Isaiah Oliver – Cornerback
School: University of Colorado
Weight (listed): 190 pounds
Isaiah Oliver NFL Draft Profile
Isaiah Oliver is a prototypical NFL corner with the potential to turn into a superstar. He’s a three-year starter at the University of Colorado, who made first-team All Pac-12 during his junior year. He racked up 27 tackles, two interceptions and 13 passes defended. He did all this while nursing a leg injury through most of the season.
Oliver comes from a super athletic family, and those genes definitely rubbed off on him. His father, Muhammad, was an All-American track and field athlete in the decathlon at Oregon, while he also played cornerback. Muhammad went on to play in the NFL for five seasons. Oliver’s uncle, Damon Mays, also played in the NFL after playing receiver at Mizzou.
Oliver is a super athlete, as he competed on the Colorado track and field team during his freshman year. He competed in the heptathlon as a sophomore and finished seventh in the Pac-12 in the decathlon as a freshman.
Mr. Fantastic Arms
Oliver’s arms “go on and on for days” and they allow him to have more room for error. His arms allow him to cover guys much bigger than him with ease. They are also what leads Matt Miller and many other scouts to calling him the “best press corner in the draft.” A QB has to have pinpoint accuracy to beat Oliver on a deep ball, because of his long arms and big frame. His arms aren’t just long, they’re trained. His 13 PBU’s plus the two interceptions had him tied for seventh in the nation in 2017 for total passes defended.
Strength And Athleticism
Oliver’s arms aren’t the only reason he’s considered the best press corner in the class. He has incredible strength that he throws into receiver’s chests on every play. Oliver is excellent when it comes to fighting through screens and making tackles in open space.
One of his best attributes is his deep speed and makeup speed. Oliver has a margin of error that is much higher than most corners because of not only his arm length but his pure athleticism. His speed allows him to give up an extra step or two and he still has the ability to get back and make a play on the ball.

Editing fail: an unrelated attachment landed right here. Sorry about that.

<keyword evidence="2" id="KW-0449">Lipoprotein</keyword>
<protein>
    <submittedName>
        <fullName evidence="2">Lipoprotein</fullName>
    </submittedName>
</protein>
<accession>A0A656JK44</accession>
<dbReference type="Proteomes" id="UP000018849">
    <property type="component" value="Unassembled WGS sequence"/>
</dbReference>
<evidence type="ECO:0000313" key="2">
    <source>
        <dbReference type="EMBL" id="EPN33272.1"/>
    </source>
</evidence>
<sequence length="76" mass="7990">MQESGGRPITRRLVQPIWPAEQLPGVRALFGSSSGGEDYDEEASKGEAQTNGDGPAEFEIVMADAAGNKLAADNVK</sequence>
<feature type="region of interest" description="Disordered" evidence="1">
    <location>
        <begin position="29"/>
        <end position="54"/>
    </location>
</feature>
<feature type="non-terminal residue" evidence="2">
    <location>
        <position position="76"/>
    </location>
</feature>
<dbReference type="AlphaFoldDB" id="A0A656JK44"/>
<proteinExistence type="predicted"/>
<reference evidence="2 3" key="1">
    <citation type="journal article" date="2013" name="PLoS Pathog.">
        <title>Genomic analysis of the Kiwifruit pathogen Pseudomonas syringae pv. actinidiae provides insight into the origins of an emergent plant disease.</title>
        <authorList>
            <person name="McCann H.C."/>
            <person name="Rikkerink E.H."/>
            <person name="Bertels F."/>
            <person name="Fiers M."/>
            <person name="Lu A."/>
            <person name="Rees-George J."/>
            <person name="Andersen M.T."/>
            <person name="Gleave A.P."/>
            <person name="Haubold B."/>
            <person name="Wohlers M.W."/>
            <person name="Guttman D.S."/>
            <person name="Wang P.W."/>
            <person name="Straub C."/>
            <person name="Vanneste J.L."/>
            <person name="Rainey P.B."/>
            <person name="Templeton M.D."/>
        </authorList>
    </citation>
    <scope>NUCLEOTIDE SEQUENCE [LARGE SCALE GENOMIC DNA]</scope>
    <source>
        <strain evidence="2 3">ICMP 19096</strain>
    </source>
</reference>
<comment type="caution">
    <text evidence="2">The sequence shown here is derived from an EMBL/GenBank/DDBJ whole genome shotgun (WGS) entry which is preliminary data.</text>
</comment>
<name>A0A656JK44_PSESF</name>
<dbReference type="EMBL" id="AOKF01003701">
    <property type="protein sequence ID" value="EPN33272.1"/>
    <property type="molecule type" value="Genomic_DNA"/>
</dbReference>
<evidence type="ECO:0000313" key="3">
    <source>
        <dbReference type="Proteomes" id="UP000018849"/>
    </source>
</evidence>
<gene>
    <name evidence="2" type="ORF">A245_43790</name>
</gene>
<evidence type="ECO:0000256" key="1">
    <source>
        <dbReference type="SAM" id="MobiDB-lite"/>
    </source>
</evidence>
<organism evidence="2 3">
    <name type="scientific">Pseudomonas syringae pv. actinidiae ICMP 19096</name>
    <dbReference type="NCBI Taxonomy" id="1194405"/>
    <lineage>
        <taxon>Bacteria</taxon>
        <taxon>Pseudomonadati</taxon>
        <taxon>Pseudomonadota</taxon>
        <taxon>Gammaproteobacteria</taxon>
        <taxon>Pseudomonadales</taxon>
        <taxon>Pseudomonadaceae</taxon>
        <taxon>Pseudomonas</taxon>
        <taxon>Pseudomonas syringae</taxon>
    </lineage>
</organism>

Full Tilt, Full Time
Yes, this is an awesome thing for most players, but for a cornerback, running in a sprint for an entire route leads to getting beat. NFL offenses and QBs will pick up on that very quickly because Oliver is incredibly vulnerable on comeback routes. He doesn’t drop low enough in his backpedal since he relies on his track speed. This could leave him prone to being thrown off balance by some of the better route runners in the league. He takes too many steps when trying to mirror a receiver, especially playing off coverage.
There is a lot to love in Oliver’s game, but he is still developing it. While he is great at the bottom of the route, he allows a ton of separation from the top. His off coverage was briefly mentioned due to his footwork, but he has trouble in off coverage compared to press. Sharp routes are a big point of weakness for Oliver, as he has trouble planting a foot in the ground and changing direction. He needs to improve in the run support game as well, and he needs to play with more downhill aggressiveness
Oliver is an excellent corner prospect, who should be taken at the end of Round 1 or beginning of Round 2. He would work best with a team that loves to jam off the line and plays a lot of man coverage. He has number one corner potential and should be a great asset for whoever picks him up.
NFL Player Comparison
Teams With Need At Cornerback
New England Patriots, Seattle Seahawks, Kansas City Chiefs, Oakland Raiders, Houston Texans
Kansas City Chiefs